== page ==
• In GEP tumours, radiolabelled somatostatin analogue therapy has been proven to be effective.
  • Dose-limiting organs are the bone marrow and the kidneys.
  • With the currently used maximum allowed dose, PRRT is relatively safe, and serious side-effects are rare.

Did you find this useful? Give us your feedback

Figures (8)

Content maybe subject to copyright    Report

8
Peptide receptor radionuclide therapy
Jaap J.M. Teunissen
*
MD
Dik J. Kwekkeboom
MD, PhD
Marion de Jong
PhD
Jan-Paul Esser
MD
Roelf Valkema
MD, PhD
Eric P. Krenning
MD, PhD
Professor and Head of the Department of Nuclear Medicine
Department of Nuclear Medicine, Erasmus MC,
Dr Molewaterplein 40, 3015 Rotterdam GD, The Netherlands
Peptide receptor radionuclide therapy is a new treatment modality for patients with inoperable or
metastasised neuroendocrine gastroenteropancreatic tumours. After the successful implementation
of somatostatin receptor scintigraphy in daily clinical practice, the next logical step was to increase
the radiation dose of the administered radiolabelled somatostatin analogue in an attempt to induce
tumour shrinkage. Since then, an increasing numberof patients has been successfully treated with this
approach, resulting in a substantial numbers of patient with objective tumour shrinkage. Serious side-
effects have been rare. This article reviews the effectiveness of the different radiolabelled
somatostatin analogues used, the currently known side-effects and the survival data available.
Furthermore, clinical issues, including indication and timing of therapy, are discussed. Finally,
important directions for future research are briefly mentioned to illustrate that, although the
currently available results already suggest a favourable outcome compared with other systemic
therapies, new strategies are being developed to increase efficacy.
Key words: neuroendocrine tumours; carcinoid tumour; somatostatin receptors; radiotherapy;
radionuclides.
Best Practice & Research Clinical Gastroenterology
Vol. 19, No. 4, pp. 595–616, 2005
doi:10.1016/j.bpg.2005.04.001
available online at http://www.sciencedirect.com
1521-6918/$ - see front matter Q 2005 Elsevier Ltd. All rights reserved.
*
Corresponding author. Address: Department of Nuclear Medicine, Erasmus MC, Dr Molewaterplein 40,
3015 GD Rotterdam, The Netherlands. Tel.: C31 10 463 4889; Fax: C31 10 463 5997.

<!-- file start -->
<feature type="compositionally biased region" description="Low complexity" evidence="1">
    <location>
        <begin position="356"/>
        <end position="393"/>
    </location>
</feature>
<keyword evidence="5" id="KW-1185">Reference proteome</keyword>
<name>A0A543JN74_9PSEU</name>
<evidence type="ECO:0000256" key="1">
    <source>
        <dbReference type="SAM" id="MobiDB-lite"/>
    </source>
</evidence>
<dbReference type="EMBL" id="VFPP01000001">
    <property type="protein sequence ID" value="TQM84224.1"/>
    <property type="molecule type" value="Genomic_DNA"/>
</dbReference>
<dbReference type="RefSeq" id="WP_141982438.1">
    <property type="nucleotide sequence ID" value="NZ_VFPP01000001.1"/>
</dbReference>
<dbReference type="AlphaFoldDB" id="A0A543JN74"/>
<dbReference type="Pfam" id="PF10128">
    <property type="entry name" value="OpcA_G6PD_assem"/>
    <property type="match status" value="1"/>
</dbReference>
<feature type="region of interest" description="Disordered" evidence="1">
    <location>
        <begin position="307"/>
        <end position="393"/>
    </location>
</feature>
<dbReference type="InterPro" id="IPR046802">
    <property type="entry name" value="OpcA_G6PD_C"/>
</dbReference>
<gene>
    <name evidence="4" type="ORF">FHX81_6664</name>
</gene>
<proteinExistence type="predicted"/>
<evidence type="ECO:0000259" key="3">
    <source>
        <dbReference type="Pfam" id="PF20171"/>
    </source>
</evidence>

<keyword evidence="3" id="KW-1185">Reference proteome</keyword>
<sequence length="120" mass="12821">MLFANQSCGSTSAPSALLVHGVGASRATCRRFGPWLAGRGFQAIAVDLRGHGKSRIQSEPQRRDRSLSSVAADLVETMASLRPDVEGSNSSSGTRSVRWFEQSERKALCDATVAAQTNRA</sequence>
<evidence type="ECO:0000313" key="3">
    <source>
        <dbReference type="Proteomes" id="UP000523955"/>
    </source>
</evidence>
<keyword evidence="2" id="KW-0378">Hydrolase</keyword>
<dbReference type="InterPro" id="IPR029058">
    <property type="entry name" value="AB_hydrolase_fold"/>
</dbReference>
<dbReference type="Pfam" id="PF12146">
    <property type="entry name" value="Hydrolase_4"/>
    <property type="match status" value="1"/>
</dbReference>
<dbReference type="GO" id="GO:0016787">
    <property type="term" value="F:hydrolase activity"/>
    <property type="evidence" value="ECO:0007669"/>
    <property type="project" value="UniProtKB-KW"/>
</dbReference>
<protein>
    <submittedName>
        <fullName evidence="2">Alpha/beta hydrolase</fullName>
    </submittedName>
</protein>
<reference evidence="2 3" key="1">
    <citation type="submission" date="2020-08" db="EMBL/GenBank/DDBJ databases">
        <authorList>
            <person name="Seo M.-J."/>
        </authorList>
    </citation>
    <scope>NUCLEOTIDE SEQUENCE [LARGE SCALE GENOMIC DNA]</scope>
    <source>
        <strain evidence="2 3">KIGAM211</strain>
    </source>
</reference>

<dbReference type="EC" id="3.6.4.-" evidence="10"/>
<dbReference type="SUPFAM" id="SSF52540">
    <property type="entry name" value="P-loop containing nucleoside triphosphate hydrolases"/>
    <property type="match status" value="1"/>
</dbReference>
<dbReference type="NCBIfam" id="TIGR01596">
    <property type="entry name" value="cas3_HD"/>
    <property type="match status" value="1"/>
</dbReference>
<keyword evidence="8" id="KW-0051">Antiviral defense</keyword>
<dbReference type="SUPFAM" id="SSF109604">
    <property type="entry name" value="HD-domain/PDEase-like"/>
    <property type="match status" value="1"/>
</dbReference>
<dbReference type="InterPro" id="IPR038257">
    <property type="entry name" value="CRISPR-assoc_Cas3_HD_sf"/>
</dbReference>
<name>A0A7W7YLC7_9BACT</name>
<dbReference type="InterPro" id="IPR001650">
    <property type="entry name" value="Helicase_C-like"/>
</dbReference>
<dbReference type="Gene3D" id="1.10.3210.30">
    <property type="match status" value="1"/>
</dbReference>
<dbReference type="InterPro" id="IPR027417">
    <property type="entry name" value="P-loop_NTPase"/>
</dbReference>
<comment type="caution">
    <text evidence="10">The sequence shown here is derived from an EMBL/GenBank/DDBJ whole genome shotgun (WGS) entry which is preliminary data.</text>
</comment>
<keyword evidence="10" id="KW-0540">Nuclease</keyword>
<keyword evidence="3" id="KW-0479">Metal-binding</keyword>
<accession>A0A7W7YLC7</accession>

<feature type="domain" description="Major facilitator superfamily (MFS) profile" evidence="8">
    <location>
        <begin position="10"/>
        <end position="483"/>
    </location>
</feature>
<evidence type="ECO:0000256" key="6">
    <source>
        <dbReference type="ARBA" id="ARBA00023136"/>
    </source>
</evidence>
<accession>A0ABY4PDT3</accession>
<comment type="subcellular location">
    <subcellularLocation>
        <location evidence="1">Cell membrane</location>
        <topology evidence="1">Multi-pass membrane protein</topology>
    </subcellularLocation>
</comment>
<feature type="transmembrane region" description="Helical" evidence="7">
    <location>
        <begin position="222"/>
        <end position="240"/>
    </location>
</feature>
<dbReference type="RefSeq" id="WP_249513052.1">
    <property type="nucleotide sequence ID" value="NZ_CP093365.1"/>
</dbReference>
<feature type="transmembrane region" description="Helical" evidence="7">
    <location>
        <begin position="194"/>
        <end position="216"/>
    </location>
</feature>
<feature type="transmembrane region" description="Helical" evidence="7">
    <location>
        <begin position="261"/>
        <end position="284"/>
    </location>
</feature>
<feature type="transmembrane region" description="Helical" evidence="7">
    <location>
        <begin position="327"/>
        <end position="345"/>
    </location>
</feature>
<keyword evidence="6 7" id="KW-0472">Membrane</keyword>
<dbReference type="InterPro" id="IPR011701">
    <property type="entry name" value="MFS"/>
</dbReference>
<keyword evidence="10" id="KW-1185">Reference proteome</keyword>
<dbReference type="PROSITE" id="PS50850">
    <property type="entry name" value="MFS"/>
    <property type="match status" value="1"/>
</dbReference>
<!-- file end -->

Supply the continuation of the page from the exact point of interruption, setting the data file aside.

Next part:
E-mail addresses: j.teunissen@erasmusmc.nl (J.J.M. Teunissen), d.j.kwekkeboom@erasmusmc.nl (D.
J. Kwekkeboom), m.hendriks-dejong@erasmusmc.nl (M. de Jong), j.esser@erasmusmc.nl (J.-P. Esser),
r.valkema@erasmusmc.nl (R. Valkema), e.p.krenning@erasmusmc.nl (E.P. Krenning).

Somatostatin receptor (SSTR) scintigraphy, which was developed in the late 1980s, has
become an important image modality in patients with SSTR-positive tumours.
1,2
This is
not only because of its high sensitivity for visualising somatostatin-positive tumours and
thereby its ability to localise otherwise undetectable disease, but also because of the
selection of known metastatic disease for peptide receptor radionuclide therapy
(PRRT) with radiolabelled somatostatin analogues. This new modality of targeted
therapy is very promising, especially in patients with inoperable or metastatic
gastroenteropancreatic (GEP) tumours (i.e. gastrointestinal carcinoids and functioning
and non-functioning pancreatic endocrine tumours).
RADIONUCLIDES AND SOMATOSTATIN ANALOGUES IN PEPTIDE
RECEPTOR RADIONUCLIDE THERAPY
Several radiolabelled somatostatin analogues are currently used to treat patients with
SSTR-positive metastasised GEP tumours. These conjugates all consist of a
somatostatin analogue, such as octreotide or octreotate, a complexing moiety (or
chelator) and a radionuclide. The chelator, which is attached to the somatostatin
analogue, allows a stable connection between the analogue and the radionuclide. The
basic principle of tumour-targeting after systemic administration of the conjugate
involves binding to SSTRs, which are expressed on the cell surface of the tumour cell,
followed by effective internalisation of the radionuclide-peptide complex.
3–5
The
emitted radiation can damage the DNA, which may subsequently lead to the induction
of cell death. In clinical practice, different combinations of radionuclides and
somatostatin analogues are used to target the SSTR-positive tumour. These analogues
differ from each other in their affinity for the various SSTR subtypes. This variable